Financial Sense…Are you allergic to money?

You would think the way some people behaved with their money, that they had a money allergy. It’s almost as if they have a production line, as the money comes in it goes out.
A fool and his money are soon parted, is an old proverb which speaks directly to the unceremonious way some people dispose of their money – overspending, overindulging, and spending just for the sake of spending.
The Good News Translation Bible (GNT), expresses Proverb 21:20 as, “Wise people live in wealth and luxury, but stupid people spend their money as fast as they get it.”
While I am not too keen on their interpretation, as far as alluding to the fact the people who spend their money recklessly are stupid, it does point to a very serious issue. The issue of people spending more than they earn, the issue of living pay cheque to pay cheque, the issue of overdrawn credit cards are all serious issues, that plague people from all walks of life.
The way we spend reflects our background, experiences and psychological make-up. If you grew up in a state of perpetual money emergencies, chances are that you never learned any money management skills and because of that, you spend money in a vacuum, not connecting the dots.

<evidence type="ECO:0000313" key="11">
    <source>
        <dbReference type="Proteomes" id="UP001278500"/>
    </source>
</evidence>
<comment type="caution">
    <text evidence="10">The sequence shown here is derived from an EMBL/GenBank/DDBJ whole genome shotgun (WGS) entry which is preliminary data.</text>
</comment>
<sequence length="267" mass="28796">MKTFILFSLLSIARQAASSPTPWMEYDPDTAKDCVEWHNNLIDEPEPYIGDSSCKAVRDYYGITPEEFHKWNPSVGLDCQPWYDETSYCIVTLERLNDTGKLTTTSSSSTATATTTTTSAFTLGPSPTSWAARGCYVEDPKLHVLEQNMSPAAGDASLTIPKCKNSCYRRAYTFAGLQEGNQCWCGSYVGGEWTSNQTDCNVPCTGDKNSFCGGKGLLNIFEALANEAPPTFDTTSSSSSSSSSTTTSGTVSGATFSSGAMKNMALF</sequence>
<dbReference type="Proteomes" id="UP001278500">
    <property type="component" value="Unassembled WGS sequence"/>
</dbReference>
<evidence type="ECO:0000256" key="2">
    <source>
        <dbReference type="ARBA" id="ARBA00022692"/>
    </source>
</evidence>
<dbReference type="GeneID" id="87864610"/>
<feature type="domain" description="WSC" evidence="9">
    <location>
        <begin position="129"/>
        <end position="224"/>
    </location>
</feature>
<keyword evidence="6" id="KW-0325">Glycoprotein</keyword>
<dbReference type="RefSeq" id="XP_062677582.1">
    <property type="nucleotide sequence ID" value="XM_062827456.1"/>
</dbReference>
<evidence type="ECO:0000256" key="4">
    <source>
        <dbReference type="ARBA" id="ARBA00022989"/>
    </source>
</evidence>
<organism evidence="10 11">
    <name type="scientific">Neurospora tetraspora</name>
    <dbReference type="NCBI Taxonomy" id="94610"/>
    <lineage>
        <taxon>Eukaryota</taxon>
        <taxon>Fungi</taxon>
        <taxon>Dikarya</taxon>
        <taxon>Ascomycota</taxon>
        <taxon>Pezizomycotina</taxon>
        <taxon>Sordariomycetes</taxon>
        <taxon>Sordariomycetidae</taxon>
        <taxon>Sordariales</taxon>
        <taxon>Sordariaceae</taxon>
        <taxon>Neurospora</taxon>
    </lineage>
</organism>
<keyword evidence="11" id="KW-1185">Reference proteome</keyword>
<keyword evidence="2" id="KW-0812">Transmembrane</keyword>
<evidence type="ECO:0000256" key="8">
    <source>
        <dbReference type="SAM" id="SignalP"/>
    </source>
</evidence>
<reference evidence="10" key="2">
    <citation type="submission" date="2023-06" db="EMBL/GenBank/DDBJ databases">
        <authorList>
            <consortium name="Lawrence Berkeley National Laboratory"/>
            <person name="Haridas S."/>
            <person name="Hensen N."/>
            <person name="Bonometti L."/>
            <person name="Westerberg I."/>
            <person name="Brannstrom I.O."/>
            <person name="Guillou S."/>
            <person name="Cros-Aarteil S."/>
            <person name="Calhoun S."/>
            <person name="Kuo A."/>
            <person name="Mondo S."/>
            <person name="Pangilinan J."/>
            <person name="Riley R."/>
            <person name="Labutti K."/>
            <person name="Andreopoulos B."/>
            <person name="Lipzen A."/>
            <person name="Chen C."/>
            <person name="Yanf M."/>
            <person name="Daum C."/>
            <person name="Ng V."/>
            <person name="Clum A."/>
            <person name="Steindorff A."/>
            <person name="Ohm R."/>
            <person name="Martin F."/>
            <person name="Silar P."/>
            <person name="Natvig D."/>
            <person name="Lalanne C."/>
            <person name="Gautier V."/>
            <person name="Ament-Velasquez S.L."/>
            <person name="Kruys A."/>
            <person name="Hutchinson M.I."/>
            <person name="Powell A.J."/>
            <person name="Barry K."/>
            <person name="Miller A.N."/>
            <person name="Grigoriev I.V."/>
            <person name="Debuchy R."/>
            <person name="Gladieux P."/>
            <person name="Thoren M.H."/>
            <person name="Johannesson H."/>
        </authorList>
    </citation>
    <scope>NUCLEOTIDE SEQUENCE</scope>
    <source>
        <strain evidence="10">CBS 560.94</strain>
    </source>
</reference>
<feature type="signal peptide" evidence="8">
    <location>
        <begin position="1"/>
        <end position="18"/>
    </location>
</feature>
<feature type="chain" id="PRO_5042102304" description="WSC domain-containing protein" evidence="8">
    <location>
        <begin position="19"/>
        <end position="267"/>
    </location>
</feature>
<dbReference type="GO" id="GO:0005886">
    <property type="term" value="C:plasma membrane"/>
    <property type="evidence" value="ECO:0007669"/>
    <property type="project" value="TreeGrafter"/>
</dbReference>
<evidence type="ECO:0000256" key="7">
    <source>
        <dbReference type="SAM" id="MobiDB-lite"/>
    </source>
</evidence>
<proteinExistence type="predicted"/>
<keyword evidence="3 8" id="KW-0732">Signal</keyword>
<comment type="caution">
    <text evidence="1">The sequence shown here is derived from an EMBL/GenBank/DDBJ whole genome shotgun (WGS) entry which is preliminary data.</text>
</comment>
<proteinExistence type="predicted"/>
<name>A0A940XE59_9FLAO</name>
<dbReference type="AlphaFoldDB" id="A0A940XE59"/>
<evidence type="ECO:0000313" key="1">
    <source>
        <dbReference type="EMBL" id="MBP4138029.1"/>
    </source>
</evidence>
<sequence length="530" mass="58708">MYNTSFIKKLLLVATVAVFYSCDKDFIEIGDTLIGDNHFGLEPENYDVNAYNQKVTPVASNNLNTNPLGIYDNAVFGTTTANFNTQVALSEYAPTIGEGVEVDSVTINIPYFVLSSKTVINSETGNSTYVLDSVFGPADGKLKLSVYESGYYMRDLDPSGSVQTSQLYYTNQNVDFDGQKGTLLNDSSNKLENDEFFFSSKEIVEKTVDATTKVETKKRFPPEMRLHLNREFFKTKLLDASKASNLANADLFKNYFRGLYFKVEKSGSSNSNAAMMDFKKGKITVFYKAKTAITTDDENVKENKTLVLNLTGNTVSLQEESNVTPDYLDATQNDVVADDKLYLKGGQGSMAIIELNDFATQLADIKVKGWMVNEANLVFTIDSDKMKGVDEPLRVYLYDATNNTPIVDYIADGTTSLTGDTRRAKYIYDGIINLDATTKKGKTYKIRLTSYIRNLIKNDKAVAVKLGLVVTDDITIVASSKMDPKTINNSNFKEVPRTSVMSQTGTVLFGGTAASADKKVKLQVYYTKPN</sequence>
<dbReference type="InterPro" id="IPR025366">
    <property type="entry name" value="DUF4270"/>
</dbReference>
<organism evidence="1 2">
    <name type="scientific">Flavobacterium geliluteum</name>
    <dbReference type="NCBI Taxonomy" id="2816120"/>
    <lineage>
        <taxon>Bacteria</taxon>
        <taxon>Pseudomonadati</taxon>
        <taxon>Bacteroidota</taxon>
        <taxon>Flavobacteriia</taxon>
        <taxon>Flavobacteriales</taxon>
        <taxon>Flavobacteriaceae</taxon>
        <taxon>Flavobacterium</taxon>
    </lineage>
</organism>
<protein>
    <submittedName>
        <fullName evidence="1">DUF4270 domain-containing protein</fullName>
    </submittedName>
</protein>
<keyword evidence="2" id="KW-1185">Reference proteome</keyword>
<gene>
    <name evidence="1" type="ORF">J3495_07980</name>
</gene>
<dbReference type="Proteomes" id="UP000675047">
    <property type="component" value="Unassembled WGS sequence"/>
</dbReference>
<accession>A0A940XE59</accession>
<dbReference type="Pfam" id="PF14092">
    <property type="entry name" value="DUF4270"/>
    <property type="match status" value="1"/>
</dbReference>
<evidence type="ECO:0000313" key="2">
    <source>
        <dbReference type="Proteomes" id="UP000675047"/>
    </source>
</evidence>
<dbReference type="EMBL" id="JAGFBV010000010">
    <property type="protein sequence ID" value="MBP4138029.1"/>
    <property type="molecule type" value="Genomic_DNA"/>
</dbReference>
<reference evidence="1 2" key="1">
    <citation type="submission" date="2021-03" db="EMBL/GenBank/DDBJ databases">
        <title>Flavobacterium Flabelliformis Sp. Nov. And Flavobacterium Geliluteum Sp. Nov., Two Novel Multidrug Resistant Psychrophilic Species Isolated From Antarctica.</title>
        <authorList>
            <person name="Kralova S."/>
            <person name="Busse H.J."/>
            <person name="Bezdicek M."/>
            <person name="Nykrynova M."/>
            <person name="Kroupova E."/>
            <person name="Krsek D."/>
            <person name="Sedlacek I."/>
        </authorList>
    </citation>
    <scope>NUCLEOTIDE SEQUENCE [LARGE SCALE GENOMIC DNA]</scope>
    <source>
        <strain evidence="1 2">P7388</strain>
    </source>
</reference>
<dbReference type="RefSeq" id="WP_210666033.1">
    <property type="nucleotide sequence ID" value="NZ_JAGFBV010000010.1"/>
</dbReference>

Is there a secret to saving money? The thing is, most people do not have the necessary money management skills required, to manage even the smallest amount of money. One thing I know for sure is that it does not matter how much money you have, if you do not have the requisite knowledge to manage that money, you will lose it.
I hear people say all the time that their monthly income is too low and that they need to get a raise of pay. But no sooner they get a raise, they find some new debt to go into that will devour the extra income.